History of Asbestos Related Diseases may date back to 3000 years but the documented in the nineties, particularly during the second world war. Mesothelioma is the most widely known of asbestos-related diseases, but it’s not the only one. Asbestosis and lung-related cancer are prevalent as well. They are also caused by exposure to asbestos.
Asbestos is a natural mineral that was once heralded for its strength, pliability and resistance to heat and fire. It has been used for thousands of years. In fact, the ancient Greeks wove asbestos into clothing for the slaves and royalty alike, as well as into napkins and tablecloths. The Romans also used asbestos for similar reasons as well as to clean clothes. They would throw them into fire, which would burn off food remnants and leave the cloth untouched. It is believed that even the Greeks and Romans recognized the dangers of the mineral after the slaves who mined the asbestos develop lung sicknesses. It can be said that the History of Asbestos Related Diseases and dangers of asbestos have been known for over 3,000 years.
Despite this knowledge, the use of asbestos continued after the decline of the Roman Empire, particularly as insulation for armor during the Middle Ages. However, it became particularly popular during the Industrial Revolution, adding to the History of Asbestos Related Diseases. As steam engines and other powered machinery became popular, so did the need to control the heat created by the machines. Pipes, turbines, ovens and kilns all incorporated asbestos as an insulator.
Although documents from around 1900 stated that doctors were finding lung sicknesses and pulmonary fibrosis in patients who worked directly with asbestos, the use of the mineral seemed to make its way to America, especially as the railroad infrastructure took precedence. To handle the heat generated by trains, asbestos again was used, even when diesel powered trains took over. By the mid-20th century, asbestos use expanded into the shipping, automobile and construction industries.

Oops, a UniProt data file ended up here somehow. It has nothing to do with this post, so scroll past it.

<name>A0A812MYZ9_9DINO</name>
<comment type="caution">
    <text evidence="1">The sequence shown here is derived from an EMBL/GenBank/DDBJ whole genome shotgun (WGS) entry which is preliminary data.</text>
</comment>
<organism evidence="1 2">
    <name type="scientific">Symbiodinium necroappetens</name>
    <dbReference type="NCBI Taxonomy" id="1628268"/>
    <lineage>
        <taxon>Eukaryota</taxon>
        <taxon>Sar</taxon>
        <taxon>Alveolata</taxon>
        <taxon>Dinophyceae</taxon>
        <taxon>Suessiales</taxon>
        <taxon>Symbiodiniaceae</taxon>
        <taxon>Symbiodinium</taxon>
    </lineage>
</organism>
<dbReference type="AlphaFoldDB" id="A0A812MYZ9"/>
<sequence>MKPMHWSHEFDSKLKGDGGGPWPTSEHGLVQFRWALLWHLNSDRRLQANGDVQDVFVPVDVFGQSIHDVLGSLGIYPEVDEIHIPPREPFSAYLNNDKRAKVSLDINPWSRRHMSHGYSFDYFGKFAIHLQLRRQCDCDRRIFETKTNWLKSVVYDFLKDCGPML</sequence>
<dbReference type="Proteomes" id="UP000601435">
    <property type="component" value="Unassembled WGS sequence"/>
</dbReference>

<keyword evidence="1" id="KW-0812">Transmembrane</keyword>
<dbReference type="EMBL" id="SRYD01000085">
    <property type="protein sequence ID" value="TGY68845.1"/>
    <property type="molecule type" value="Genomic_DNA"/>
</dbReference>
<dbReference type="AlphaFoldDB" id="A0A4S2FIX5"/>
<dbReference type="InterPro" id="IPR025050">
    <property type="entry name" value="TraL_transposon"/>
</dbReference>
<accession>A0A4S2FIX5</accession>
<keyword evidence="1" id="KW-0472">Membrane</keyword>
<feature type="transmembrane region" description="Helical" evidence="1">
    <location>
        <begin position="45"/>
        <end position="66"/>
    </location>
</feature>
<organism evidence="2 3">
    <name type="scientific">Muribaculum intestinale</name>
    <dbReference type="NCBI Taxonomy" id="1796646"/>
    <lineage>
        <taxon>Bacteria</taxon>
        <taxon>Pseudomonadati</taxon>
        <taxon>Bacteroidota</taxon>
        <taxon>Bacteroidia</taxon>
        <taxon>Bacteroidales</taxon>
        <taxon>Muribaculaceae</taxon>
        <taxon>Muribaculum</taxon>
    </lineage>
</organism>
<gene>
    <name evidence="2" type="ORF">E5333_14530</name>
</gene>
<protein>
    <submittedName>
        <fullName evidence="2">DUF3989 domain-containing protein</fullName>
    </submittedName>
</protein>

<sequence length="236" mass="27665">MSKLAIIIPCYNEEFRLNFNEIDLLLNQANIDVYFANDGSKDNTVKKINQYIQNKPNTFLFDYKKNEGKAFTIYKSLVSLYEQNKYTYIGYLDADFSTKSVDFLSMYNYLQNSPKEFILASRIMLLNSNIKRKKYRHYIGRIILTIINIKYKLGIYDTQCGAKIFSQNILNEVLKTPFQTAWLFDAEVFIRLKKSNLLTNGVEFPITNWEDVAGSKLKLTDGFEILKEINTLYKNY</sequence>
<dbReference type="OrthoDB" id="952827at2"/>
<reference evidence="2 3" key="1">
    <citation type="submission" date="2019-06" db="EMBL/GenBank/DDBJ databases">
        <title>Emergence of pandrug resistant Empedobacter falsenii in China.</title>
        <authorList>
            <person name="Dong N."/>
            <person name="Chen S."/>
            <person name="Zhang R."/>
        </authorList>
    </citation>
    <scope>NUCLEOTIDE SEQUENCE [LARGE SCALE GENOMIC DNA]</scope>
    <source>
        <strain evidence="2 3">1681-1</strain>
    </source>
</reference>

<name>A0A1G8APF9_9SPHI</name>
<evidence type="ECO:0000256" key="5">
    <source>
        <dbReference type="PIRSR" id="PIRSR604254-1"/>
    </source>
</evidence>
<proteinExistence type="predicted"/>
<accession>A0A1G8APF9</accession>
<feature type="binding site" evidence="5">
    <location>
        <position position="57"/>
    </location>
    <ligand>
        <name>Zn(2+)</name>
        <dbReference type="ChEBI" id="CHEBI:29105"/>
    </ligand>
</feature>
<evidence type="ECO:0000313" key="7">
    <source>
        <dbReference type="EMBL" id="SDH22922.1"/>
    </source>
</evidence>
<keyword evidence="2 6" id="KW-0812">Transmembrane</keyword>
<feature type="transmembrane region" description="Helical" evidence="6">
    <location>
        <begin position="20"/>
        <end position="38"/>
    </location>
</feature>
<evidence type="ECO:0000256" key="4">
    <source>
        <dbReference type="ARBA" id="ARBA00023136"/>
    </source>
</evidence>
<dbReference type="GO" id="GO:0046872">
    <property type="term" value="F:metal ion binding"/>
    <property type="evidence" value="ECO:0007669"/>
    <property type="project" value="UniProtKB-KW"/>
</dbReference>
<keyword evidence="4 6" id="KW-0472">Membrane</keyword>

Discovering the Link Between Asbestos and Lung-Related Illnesses
It has been noted throughout history that some knowledge of asbestos danger was apparent. During World War I, asbestos miners tended to die young, and in 1924, a British physician believed that asbestos fibers could enter the lungs and cause harm. By the 1930s, doctors had established the connection between asbestos and a fatal strain of cancer. However, it wasn’t until the mid-1970s that the United States government fully recognized the connection and decided to regulate the use of the material. By that point, thousands of people had been affected by the mineral and developed serious lung-related illnesses caused by asbestos exposure. , Yet, despite all of this, many people today are still victim to its hazards.
Sadly, the warning signs of mesothelioma and other asbestos-related diseases are similar. Symptoms often include a dry painful cough, difficulty breathing and chest pain, which are often misinterpreted as flu and cold symptoms. As a result, the conditions are often not diagnosed until the later stages, leaving poor prognosis for patients. While the History of Asbestos Related Diseases starts thousands of years, it is unfortunate that so many people have been affected.